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Sub-Saharan Africa's Biofuel Problem

critics argue that the biofuel industry is taking land from people in Sierra Leone.
Some critics argue that the biofuel industry is taking land from people in Sierra Leone and driving them further into poverty.

With global reserves of oil depleting rapidly, many countries are turning their attention to biofuels as sustainable alternatives to fossil fuels. Although biofuels such as ethanol have been used in gasoline for many years, some nations are anxious to expand production of newer biofuels. However, according to a recent report published by ActionAid, many countries in sub-Saharan Africa could be adversely affected by biofuel production practices across the region.

Losing Land

Many countries in the European Union are focusing their energy policies around the increased use of biofuels made from sugarcane. Addax Bioenergy, a Swiss energy company, plans to increase its presence in Sierra Leone to provide European nations with greater supplies of biofuels. On the surface, this may seem like both a step forward in reducing Europe's reliance on fossil fuels and an economic boon in Africa, but according to U.K. Charity ActionAid's September 2013 report, titled "Broken Promises," many families in Sierra Leone's poorest communities are losing their land and are not receiving proper payment from biofuel manufacturers.

"In the area where the company has started its biofuels plantation, communities are saying that food production has dropped and hunger is widespread," says Tim Rice, ActionAid's biofuels policy advisor and author of the report. "People have lost their land but are getting very little in way of compensation from Addax. The fact that this is done in the name of EU 'green' policies is shocking."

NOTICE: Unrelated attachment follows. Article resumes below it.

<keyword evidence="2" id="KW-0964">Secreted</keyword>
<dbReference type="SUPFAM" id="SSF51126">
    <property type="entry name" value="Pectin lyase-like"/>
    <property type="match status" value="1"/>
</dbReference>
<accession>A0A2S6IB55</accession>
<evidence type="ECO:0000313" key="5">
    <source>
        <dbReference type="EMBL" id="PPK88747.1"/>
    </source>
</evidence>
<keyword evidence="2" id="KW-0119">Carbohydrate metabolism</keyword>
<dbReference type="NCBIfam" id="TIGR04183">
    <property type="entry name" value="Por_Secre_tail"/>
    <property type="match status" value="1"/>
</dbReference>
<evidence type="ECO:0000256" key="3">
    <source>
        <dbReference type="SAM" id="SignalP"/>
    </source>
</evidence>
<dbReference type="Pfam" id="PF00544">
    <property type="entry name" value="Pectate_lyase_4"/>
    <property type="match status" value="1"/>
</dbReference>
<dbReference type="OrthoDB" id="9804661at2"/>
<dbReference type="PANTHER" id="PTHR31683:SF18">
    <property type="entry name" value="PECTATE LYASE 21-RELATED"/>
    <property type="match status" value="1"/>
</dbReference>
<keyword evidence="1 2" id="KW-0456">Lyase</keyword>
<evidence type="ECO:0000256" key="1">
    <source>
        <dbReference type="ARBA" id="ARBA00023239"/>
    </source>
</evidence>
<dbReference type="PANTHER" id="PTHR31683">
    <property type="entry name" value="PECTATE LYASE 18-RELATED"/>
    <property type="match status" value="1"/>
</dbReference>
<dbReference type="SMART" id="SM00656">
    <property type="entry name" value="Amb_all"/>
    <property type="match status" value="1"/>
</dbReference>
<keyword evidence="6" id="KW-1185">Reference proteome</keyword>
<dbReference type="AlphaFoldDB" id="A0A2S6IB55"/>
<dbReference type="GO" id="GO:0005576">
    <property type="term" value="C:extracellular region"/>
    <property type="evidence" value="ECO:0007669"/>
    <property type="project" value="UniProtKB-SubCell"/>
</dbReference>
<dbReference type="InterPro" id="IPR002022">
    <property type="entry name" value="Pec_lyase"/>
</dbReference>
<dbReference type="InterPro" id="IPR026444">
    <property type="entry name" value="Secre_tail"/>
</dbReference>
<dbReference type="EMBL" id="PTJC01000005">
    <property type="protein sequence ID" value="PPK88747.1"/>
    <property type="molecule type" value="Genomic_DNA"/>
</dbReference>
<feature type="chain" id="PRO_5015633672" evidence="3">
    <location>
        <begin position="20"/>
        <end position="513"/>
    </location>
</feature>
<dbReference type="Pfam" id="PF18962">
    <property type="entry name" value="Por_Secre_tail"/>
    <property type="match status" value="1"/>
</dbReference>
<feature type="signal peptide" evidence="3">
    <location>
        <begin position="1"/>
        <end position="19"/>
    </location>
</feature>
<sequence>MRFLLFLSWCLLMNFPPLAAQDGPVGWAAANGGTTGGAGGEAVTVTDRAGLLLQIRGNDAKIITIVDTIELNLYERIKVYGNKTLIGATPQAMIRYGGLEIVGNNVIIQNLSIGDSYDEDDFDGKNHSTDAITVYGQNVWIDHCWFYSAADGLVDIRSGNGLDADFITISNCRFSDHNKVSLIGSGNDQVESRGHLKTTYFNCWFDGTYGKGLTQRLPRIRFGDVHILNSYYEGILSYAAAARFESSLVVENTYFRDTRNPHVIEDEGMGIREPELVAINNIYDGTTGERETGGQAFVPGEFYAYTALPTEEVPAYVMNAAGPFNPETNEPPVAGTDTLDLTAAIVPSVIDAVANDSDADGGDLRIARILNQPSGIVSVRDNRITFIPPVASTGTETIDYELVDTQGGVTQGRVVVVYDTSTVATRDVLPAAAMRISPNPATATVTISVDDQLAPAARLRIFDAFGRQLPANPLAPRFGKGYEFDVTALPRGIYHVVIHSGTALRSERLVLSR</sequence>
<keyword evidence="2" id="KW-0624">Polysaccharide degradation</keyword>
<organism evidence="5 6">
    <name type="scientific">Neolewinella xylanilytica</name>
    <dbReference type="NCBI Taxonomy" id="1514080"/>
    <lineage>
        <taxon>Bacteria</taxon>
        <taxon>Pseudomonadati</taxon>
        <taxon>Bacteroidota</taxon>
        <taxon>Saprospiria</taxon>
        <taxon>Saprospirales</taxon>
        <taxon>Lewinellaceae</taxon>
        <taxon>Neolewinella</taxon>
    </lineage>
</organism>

Harnessing Potential

Although Addax Bioenergy disputes the findings of ActionAid's report and other critics say the biofuel vs. land argument is oversimplified, many people agree that there is an urgent need to address both fuel and food shortages in sub-Saharan Africa. According to The New York Times, almost 2 billion people will be trying to live off the land across the region by 2050. If food supplies do not match population expansion, countries in sub-Saharan Africa will need to triple their food production output to adequately feed the growing population.

Food scarcity is a serious problem across Africa, particularly in countries like Sierra Leone. One way you can help ChildFund bring hope to children in need and their families is by becoming a monthly giving partner. Our Essentials for Survival fund provides access to nutritious food, medications and clean drinking water for families living in some of the world's poorest countries where the need is greatest. Without the support of our donors, we could not do so as effectively, so please consider becoming a monthly giving partner today.

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